The week of October 15-21 takes us from Day 6 to Day 12. This week we will highlight the crater Linné and the Sulpicius Gallus rilles.

Linné: [NE/G11] Linné is a simple, relatively young crater with an interesting history. It is only 1.5 miles in diameter (about 1.3 arc-seconds at the average distance of the Moon), which makes it about twice the size of Meteor Crater in Arizona. Linné is surrounded by very light-colored material, and, because its appearance changes so much with different angles of illumination, this was once taken as evidence that the Moon was not a totally dead place. In 1866 it was erroneously reported that Linné had vanished. The idea caught on and was cited as proof that the Moon was still geologically active. Observe Linné several times between now and full moon as the lighting angles change and see if you can convince yourself (if you didn’t know better) that Linné could disappear.

MoonCrater Linné, the Sulpicius Gallus Rilles

Sulpicius Gallus Rilles: [NE/G10-11] Not far from Linné in the Sea of Serenity you will find the Sulpicius Gallus Rilles. These rilles are the result of Serenity lava flows that were so heavy that the basin center subsided and opened up substantial cracks around the shore line.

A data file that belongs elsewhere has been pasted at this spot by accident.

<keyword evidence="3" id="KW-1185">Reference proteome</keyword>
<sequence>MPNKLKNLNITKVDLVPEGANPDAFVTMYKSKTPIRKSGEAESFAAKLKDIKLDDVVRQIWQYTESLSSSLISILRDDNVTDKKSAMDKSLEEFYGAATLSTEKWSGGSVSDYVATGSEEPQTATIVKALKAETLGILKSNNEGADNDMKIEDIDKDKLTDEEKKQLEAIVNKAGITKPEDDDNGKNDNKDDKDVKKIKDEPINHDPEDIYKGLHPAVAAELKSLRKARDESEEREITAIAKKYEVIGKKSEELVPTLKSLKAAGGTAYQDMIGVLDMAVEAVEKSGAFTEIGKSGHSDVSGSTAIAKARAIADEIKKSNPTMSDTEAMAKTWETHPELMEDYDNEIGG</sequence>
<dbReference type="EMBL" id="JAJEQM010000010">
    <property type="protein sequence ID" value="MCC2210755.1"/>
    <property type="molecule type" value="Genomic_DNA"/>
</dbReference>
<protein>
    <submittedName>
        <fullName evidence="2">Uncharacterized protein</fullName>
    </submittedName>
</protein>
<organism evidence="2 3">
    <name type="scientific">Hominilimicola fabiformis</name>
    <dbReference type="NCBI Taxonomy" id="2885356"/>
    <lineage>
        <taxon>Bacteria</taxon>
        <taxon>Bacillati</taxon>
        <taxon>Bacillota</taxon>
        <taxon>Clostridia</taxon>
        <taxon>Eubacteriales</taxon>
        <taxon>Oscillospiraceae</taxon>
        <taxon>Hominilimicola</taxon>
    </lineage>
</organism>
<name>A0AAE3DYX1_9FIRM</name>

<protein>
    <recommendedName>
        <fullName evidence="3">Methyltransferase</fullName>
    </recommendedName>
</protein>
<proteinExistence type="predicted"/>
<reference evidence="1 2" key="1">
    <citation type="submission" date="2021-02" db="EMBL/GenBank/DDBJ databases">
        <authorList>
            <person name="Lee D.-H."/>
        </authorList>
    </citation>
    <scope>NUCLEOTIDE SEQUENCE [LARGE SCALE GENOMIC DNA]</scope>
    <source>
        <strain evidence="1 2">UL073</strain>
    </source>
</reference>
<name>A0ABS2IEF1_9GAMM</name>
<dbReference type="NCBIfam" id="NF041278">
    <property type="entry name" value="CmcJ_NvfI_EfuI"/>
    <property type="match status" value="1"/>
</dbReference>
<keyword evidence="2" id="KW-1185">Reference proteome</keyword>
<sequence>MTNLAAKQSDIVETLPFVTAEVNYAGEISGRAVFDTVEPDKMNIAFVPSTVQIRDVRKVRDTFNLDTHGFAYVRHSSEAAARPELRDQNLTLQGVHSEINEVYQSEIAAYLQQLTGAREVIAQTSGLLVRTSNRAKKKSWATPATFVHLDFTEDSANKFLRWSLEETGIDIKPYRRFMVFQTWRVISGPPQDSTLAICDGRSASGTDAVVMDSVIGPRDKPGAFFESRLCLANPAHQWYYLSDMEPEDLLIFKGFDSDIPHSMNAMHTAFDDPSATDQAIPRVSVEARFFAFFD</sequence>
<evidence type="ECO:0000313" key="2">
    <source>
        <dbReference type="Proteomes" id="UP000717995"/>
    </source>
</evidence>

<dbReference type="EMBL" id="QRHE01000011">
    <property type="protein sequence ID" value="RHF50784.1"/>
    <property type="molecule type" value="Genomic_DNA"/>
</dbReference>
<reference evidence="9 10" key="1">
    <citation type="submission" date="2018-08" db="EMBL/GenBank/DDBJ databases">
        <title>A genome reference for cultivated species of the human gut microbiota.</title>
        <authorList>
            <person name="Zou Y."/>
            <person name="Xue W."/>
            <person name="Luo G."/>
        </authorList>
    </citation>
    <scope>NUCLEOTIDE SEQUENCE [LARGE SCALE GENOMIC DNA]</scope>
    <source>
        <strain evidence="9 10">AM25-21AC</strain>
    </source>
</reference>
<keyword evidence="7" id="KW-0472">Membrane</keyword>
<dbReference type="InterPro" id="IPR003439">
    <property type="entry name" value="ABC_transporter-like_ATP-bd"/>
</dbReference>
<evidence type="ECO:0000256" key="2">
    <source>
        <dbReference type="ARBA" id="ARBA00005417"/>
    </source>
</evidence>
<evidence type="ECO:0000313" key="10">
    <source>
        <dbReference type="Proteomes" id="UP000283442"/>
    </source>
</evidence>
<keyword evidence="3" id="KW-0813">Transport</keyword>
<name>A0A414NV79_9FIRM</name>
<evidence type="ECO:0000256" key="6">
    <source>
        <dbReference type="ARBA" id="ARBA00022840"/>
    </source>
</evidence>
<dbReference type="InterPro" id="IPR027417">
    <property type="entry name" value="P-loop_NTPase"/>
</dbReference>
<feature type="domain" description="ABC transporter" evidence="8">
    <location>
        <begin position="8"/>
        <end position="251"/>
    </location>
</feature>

OF ADDITIONAL INTEREST IN SPACE THE WEEK OF OCTOBER 15-21:

The Orionid meteor shower will occur on the morning of Ocober 21. Its parent is Comet Halley and it will have an hourly rate of 10-20 meteors. The best time to view will be a couple of hours before dawn.

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It is highly recommended that you get a copy of Sky and Telescope’s Field Map of the Moon, the very finest Moon map available for use at the telescope. It is available for $10.95 at www.skyandtelescope.com and on Amazon. All features mentioned in this blog will be keyed to the grid on the Field Map and will look like this: Plato: [NW/D9]

Credits:
Courtesy of Gray Photography of Corpus Christi, Texas
Lunar photos: NASA / USGS / BMDO / LROC / ASU / DLR / LOLA / Moon Globe. Used by permission

Andrew Planck

Andrew Planck

Author and Astronomer Andrew Planck shepherds you to the moon and its mysteries of intrigue and surprise. Learn about the moon’s most fascinating objects, understand how the moon was formed and the names of many of the craters … and why they honor individuals who have changed the course of history.
Andrew Planck
Three Features to Observe in Space: #MoonCrater Linné, the Sulpicius Gallus Rilles and the Orionid Meteor Shower

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